16 February 2007


Land degradation - especially in dryland regions - is one of the most significant environmental challenges facing the world today. Whether trade helps or hinders the struggle against this process is a controversial question.

Arguably, it is also one which has no easy answer. The impact of trade on the sustainable management of land depends on a whole host of factors: the nature of the product being traded; the volume of production and trade; the structure of the producing country's economy and the degree to which this is integrated with the global economy as a whole; and the nature of the regulatory environment at national, regional and international levels.

Despite its prevalence worldwide, and its intimate relationship with poverty and deprivation in both rich and poor countries, land degradation to date has lacked the attention required to propel it up the international political agenda. It is similarly conspicuous by its absence in the Doha Round of talks at the World Trade Organisation (WTO) - not to mention in other regional or bilateral trade deals.

This is despite the fact that WTO negotiations on a broad sweep of issues - from trade in goods, to services, to rules on intellectual property or agriculture - could have wide-spread implications for the future sustainable management of land around the globe.

In agriculture alone, the reduction of developing country tariff barriers risks exposing small-scale farmers to a flood of subsidised cut-price imports, potentially pushing them to discard traditional land management practices simply in order to survive.

At the same time, because the hefty subsidies disbursed by developed country treasuries are so often linked to production levels, these payments continue to provide incentives for intensive industrialised farming. Both small-scale and export-oriented farmers in developing countries are therefore often forced to compete with highly-mechanised farming in rich countries, sometimes with disastrous long-term consequences for the soil on which they depend.

The example of cotton illustrates the point well. In 2003, the US provided cotton subsidies worth USD2.4 billion to its 28,000 producers: this amount is more than the entire GDP of Burkina Faso, a country where more than two million people depend on cotton production to make a living, in a fragile dryland ecosystem.

Recent initiatives to explore alternative export products from dryland regions may represent a possible way out for developing countries. Unexpectedly, these zones are often characterised by remarkable levels of biological diversity, which, some experts argue, represent a vast untapped resource that could benefit local inhabitants. Plants with medicinal properties, fruit collected from the wild, or wool, meat and fibre could be collected or harvested, and then sold abroad.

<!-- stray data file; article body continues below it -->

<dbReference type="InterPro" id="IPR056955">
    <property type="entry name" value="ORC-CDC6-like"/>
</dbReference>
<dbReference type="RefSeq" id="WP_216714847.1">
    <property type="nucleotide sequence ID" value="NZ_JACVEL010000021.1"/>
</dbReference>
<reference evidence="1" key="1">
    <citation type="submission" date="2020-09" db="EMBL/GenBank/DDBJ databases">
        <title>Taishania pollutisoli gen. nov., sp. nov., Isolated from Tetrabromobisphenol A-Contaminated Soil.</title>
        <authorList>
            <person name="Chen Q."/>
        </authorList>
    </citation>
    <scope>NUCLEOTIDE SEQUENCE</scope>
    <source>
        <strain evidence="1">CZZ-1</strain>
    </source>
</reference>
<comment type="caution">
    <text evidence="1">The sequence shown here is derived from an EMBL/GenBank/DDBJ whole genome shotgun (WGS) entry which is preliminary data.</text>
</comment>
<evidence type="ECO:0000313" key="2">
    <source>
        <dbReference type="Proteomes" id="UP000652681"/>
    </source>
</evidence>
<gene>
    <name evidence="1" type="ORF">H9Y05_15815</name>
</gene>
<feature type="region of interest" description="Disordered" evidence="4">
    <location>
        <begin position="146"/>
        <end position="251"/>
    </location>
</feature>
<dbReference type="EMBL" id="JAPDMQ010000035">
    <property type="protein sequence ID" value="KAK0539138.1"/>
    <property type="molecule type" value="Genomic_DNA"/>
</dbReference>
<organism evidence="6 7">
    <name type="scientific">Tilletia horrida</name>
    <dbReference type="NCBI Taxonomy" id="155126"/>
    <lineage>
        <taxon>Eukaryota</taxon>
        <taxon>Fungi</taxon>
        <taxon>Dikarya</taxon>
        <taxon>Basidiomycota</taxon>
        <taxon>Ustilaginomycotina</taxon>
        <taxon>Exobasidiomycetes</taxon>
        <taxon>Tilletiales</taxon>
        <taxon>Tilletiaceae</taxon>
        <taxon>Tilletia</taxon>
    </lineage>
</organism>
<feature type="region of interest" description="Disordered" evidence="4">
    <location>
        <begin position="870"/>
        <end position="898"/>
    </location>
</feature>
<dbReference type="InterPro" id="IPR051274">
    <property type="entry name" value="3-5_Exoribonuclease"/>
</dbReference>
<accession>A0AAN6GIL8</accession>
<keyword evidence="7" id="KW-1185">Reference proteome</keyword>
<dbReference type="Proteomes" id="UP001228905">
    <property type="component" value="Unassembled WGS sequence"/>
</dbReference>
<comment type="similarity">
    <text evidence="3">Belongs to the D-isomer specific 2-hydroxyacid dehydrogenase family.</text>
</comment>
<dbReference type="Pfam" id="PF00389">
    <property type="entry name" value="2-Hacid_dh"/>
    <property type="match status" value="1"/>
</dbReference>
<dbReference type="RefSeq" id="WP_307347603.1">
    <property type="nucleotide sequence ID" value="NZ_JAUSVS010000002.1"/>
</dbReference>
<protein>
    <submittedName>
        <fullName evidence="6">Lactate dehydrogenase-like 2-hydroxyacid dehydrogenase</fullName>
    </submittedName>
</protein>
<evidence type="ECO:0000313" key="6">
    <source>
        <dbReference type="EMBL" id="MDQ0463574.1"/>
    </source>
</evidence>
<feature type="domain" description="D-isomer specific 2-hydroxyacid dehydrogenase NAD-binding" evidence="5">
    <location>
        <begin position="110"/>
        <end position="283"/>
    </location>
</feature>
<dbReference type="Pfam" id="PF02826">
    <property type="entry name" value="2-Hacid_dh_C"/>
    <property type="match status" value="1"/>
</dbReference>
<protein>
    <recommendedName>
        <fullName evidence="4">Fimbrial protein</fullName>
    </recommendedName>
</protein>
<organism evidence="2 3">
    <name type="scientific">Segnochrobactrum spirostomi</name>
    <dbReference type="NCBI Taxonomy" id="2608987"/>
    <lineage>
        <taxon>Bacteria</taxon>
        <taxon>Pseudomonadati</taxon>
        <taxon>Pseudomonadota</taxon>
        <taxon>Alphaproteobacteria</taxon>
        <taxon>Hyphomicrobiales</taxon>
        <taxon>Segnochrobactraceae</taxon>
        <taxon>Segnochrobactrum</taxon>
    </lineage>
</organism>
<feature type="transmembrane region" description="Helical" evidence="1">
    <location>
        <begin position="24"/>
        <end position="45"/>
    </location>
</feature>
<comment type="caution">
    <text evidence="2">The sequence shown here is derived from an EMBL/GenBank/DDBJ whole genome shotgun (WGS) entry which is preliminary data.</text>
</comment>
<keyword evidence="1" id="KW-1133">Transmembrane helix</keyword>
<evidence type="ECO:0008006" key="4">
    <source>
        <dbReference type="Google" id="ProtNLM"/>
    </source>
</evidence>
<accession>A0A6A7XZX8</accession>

Labelling and certification schemes could constitute an important tool for expanding market access for such products - along the lines of similar models for 'fair trade' or organic goods. Challenges, however, include the lack of any credible intergovernmental agency establishing and monitoring verifiable standards for sustainable land management, and consumer confusion and scepticism in the face of a bewildering proliferation of voluntary private initiatives.

Other concerns include the fact that large-scale trade in such products may simply replicate some of the environmental challenges inherent in other export sectors, and the inevitable reality that tackling land degradation in many dryland countries will, of necessity, require some kind of attention to products such as cotton which are at present heavily-traded.

In any case, local communities often face an uphill battle in gaining recognition for their knowledge and resources in a global commercial environment which is dominated by multinational pharmaceutical and agrochemical giants. While international agreements such as the Convention on Biological Diversity stipulate that benefits from the use of genetic resources must be shared in a fair and equitable way, the relationship between this treaty and WTO rules on 'intellectual property' remains controversial. Finally, other important agreements - such as the FAO's International Treaty on Plant Genetic Resources for Food and Agriculture - underscore the need for countries to share genetic resources freely, in order to safeguard the long-term sustainability of global agriculture.

If trade is to promote, rather than undermine, sustainable solutions to the problem of land degradation, decision-makers and politicians will need to accord the subject a far higher level of importance at the national, regional and global level. While voluntary initiatives are important, a lasting solution can only be established as part of a coherent public policy framework that is agreed on and implemented at all these three levels. Only under these circumstances will trade finally become part of the solution.

By Jonathan Hepburn, Programme Officer - Agriculture, ICTSD.

Additional resources

Trade and sustainable land management was discussed at a recent ICTSD dialogue. For further information on the meeting and ICTSD's work on sustainable land management, including access to a comprehensive background document, visit

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